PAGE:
From Middle English faith, fayth, feith, feyth (also fay, fey, fei ("faith"); > English fay (“faith”)), borrowed from Old French fay, fey, fei, feit, feid (“faith”), from Latin fidēs (faith, belief, trust; whence also English fidelity), from fīdō (“trust, confide in”), ultimately from Proto-Indo-European *bʰidʰ-, zero-grade of *bʰeydʰ- ("to command, persuade, trust"; whence also English bide).
Old French had [θ] as a final devoiced allophone of /ð/ from lenited Latin /d/; this eventually fell silent in the 12th century. The -th of the Middle English forms is most straightforwardly accounted for as a direct borrowing of a French [θ]. However, it has also been seen as arising from alteration of a French form with -d under influence of English abstract nouns in the suffix -th (e.g. truth, ruth, health, etc.), or as a recharacterisation of a French form like fay, fey, fei with the same suffix, thus making the word equivalent to fay + -th.
- The process of forming or understanding abstractions, ideas, or beliefs, without empirical evidence, experience or observation.
- I have faith that my prayers will be answered.
- I have faith in the healing power of crystals.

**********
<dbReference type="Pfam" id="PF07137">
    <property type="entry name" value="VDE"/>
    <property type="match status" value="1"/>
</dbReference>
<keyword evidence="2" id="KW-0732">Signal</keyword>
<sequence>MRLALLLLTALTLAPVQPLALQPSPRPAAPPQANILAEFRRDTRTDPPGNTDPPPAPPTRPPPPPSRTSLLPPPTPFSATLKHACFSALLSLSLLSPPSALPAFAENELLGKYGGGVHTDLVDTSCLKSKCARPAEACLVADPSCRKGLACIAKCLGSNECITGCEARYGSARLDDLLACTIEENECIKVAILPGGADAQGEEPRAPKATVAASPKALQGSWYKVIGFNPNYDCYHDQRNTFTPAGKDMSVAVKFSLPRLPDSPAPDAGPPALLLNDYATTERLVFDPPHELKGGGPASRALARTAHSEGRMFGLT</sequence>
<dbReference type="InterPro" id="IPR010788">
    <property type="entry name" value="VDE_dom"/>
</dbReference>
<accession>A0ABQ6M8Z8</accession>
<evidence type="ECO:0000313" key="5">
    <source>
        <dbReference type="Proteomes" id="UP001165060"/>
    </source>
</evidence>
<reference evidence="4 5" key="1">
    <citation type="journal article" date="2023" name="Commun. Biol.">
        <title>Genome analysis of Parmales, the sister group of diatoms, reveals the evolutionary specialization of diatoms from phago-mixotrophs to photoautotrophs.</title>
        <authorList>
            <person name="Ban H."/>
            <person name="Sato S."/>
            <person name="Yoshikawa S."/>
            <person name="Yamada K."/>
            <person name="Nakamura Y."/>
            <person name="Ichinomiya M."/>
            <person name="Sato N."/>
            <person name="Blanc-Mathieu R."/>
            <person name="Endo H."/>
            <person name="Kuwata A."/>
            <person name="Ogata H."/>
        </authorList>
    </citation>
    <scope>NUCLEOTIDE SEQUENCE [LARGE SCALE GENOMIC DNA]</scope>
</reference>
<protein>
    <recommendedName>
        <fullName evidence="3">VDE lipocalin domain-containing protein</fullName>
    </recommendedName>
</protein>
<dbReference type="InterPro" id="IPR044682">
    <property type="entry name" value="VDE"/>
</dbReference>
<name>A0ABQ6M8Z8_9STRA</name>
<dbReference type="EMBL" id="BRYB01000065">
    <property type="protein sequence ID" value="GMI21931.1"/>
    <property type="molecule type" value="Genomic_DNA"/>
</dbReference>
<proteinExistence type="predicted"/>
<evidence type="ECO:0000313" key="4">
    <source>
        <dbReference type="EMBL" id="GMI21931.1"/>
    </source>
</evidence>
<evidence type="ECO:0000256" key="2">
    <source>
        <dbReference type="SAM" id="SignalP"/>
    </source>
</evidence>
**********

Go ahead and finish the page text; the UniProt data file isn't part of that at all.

- A religious belief system.
- The Christian faith.
- An obligation of loyalty or fidelity and the observance of such an obligation.
- He acted in good faith to restore broken diplomatic ties after defeating the incumbent.
- A trust or confidence in the intentions or abilities of a person, object, or ideal.
- I have faith in the goodness of my fellow man.
- You need to have faith in yourself, that you can overcome your shortcomings and become a good person.
- 1999, Nicholas Walker, “The Reorientation of Critical Theory: Habermas”, in Simon Glemdinning, editor, The Edinburgh Encyclopedia of Continental Philosophy, Routledge, →ISBN, page 489:
- […] with a mentality anchored in a profoundly influential and persistent hostility to central features of the Enlightment faith in the theoretical and practical autonomy of the human subject.
- (obsolete) Credibility or truth.
- the faith of the foregoing narrative
For quotations of use of this term, see Citations:faith.
- (knowing, without direct observation, based on indirect evidence and experience, that something is true, real, or will happen): belief, confidence, trust, conviction
- (system of religious belief): religion
- (religious belief system): Christianity, Buddhism, Hinduism, Islam, Judaism, Bahá'í Faith, Wicca, Eckankar, Raëlism, Zoroastrianism, New Age, Unitarian Universalism, Jainism, Shinto, LaVeyan Satanism, Scientology, Taoism, Yoruba, Druidry, paganism, Juche, Cao Dai, Confucianism, Spiritism, humanism, Rastafarianism, Tenrikyo
- faith in Webster’s Revised Unabridged Dictionary, G. & C. Merriam, 1913.
- faith in The Century Dictionary, The Century Co., New York, 1911